Binding a mandolin pickguard

Don MacRostie of Red Diamond mandolins explains the steps of binding a mandolin pickguard.


IN THIS ARTICLE
• Cut the pickguard shape
• Bending and binding the pickguard
• Mitering and buffing


A-BINDINGAPICKGUARD

Don MacRostie is StewMac's resident expert on mandolin building. Here's how Don creates a pickguard for his custom built "Red Diamond" mandolins.



CUT THE PICKGUARD SHAPE

Don rough-cuts the pickguard with heavy shears.
A layer of double-stick tape on this phenolic router jig will hold the tortoise down as Don routs the roughed-in edge to shape. The tortoise blank also bears against the recessed-ledge machined into the rear edge of the template as support against the force of the router bit.
The tortoise plastic overhangs the actual shape of the template (note how it butts against the ledge.) A flush-cutting ball-bearing router bit follows the template...
...and the dust collector sucks up the chips.
Don uses the pop-together flexible "Loc-Line" plastic hosing for dust-collection, it can be bent out of the way when not in use.




BENDING AND BINDING THE PICKGUARD

This plywood jig is for bending the binding before gluing it on. The jig has a "binding ledge" that matches the pickguard shape exactly (the pickguard is just resting there for demonstration). Don heats the binding with a heat gun to soften it and holds the start against the ledge with a rubber band.
Using a heat gun, Don softens and bends the binding all the way around (or a hair dryer can work too).
He holds the plastic momentarily as it cools before going on to the next bend...
...leaving the heat gun running and resting in its stand.
A rubber binding band holds the binding in place to cool on the form.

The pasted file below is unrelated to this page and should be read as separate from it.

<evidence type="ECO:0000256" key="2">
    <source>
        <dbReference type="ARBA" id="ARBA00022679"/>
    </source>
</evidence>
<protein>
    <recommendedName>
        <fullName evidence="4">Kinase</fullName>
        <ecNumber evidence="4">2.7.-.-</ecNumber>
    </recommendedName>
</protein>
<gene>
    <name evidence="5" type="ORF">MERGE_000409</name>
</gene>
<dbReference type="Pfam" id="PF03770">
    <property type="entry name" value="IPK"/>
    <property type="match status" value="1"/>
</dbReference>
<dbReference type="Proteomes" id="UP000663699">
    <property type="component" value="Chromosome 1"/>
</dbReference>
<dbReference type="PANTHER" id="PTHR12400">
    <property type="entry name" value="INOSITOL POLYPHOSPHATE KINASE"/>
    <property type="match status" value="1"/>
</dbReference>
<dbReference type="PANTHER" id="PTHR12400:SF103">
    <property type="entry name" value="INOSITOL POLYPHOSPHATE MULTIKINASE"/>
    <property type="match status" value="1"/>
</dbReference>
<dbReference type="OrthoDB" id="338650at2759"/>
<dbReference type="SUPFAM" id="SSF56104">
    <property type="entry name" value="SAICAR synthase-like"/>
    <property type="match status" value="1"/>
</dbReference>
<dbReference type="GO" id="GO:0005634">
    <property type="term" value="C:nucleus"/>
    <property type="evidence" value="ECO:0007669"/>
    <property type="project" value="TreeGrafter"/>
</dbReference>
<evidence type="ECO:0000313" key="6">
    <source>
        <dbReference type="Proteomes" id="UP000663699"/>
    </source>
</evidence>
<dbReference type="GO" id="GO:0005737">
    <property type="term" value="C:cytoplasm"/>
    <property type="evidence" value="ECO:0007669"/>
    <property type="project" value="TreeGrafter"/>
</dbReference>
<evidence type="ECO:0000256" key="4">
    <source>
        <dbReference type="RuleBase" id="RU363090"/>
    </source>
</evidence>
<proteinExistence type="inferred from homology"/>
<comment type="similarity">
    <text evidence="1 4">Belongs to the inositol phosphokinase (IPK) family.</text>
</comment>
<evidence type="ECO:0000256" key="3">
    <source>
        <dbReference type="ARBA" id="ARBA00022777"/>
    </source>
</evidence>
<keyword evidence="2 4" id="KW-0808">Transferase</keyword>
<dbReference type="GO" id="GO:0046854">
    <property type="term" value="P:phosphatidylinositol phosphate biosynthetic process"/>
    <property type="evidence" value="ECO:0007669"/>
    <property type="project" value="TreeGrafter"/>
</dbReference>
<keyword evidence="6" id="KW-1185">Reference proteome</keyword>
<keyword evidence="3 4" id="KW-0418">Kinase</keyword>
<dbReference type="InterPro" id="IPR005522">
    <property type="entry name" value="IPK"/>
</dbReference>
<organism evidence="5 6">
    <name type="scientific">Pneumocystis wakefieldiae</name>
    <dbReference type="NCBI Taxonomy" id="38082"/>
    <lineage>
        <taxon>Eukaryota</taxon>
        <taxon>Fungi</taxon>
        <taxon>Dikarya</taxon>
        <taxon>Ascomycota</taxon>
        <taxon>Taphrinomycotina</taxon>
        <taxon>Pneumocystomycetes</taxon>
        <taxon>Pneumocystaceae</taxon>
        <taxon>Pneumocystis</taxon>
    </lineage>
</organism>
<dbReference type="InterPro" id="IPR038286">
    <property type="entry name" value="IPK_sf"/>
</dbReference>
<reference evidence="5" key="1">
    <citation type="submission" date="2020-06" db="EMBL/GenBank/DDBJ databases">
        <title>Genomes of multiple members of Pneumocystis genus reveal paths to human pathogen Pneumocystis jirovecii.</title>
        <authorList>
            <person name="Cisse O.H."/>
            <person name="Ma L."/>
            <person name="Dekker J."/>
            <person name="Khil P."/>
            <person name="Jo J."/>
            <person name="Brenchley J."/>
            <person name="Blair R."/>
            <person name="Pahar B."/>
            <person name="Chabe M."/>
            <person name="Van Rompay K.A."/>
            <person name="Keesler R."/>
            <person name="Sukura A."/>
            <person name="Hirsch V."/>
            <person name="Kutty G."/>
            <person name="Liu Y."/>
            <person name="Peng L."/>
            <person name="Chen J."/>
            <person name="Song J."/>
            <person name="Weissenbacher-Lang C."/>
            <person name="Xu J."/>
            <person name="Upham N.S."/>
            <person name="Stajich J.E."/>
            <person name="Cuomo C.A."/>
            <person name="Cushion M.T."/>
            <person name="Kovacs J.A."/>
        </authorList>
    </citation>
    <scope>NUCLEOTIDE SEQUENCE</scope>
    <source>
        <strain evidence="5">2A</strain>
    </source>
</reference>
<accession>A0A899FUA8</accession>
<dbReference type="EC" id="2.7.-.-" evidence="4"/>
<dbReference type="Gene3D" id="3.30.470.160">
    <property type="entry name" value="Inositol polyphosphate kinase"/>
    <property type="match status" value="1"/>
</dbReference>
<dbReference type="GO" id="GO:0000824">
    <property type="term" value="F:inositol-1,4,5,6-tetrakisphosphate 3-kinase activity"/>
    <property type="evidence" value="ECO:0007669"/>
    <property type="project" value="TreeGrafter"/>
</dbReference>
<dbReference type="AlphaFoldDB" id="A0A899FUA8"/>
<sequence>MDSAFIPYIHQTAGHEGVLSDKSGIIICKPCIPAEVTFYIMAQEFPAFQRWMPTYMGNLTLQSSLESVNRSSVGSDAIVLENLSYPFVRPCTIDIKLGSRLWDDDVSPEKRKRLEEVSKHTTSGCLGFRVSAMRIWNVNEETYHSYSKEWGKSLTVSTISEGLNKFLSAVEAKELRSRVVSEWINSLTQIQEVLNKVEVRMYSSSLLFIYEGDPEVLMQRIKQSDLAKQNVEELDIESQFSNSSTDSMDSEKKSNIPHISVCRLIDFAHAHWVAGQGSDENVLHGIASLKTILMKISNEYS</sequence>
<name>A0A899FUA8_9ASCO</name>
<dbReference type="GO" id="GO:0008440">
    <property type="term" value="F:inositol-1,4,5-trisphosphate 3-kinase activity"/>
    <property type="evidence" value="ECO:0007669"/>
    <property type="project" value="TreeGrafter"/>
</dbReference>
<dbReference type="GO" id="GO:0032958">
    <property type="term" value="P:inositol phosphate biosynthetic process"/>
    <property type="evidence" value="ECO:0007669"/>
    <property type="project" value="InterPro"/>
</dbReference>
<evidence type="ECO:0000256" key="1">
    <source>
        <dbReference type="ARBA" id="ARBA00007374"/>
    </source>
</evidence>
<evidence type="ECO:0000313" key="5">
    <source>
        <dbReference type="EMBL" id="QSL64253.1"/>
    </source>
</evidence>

With the pickguard clamped in a padded vise, the pre-shaped binding is easy to glue on with Weld-On Cement for plastic binding.
Don moves the binding slightly against the tortoise to create suction, holds it in place for a few seconds, and he's able to let go. The binding stays in place without rubber bands once it "bites" in and sets.
The glued joint remains malleable for a minute or two, and Don can push the binding level with the tortoise. The glue sets so quickly that taping the binding in place is unnecessary.




MITERING AND BUFFING

Once the curves are glued, Don cuts the two mitered ends of the straight piece using the shiny face of the chisel to tell him when the angle of the cut is correct.
After running a bead of Weld-On Cement; press the strip in place.
Don brushes acetone onto the mitered corners...
...and squeezes the joint tightly together.
The new acrylic-faced tortoise pickguard material is ready to sand and buff in three days. Don block-sands the entire pickguard to flush the binding and remove glue marks using our 3M Gold Fre-Cut Sandpaper. He starts with 150-grit and goes through all the grits up to 800-grit. Then he's ready to buff.
He buffs the pickguard to a gloss using our ColorTone Polishing Compounds. First with medium compound, then with fine compound on the Buffing Arbor.
The final glossy pickguard.




NEXT: MAKE YOUR OWN BINDING

It's easy to make your own white/black/white laminated bindings, with our Binding Laminator. It presses multiple pieces of binding material together, so that acetone can bond them. Click here to read how you can do it!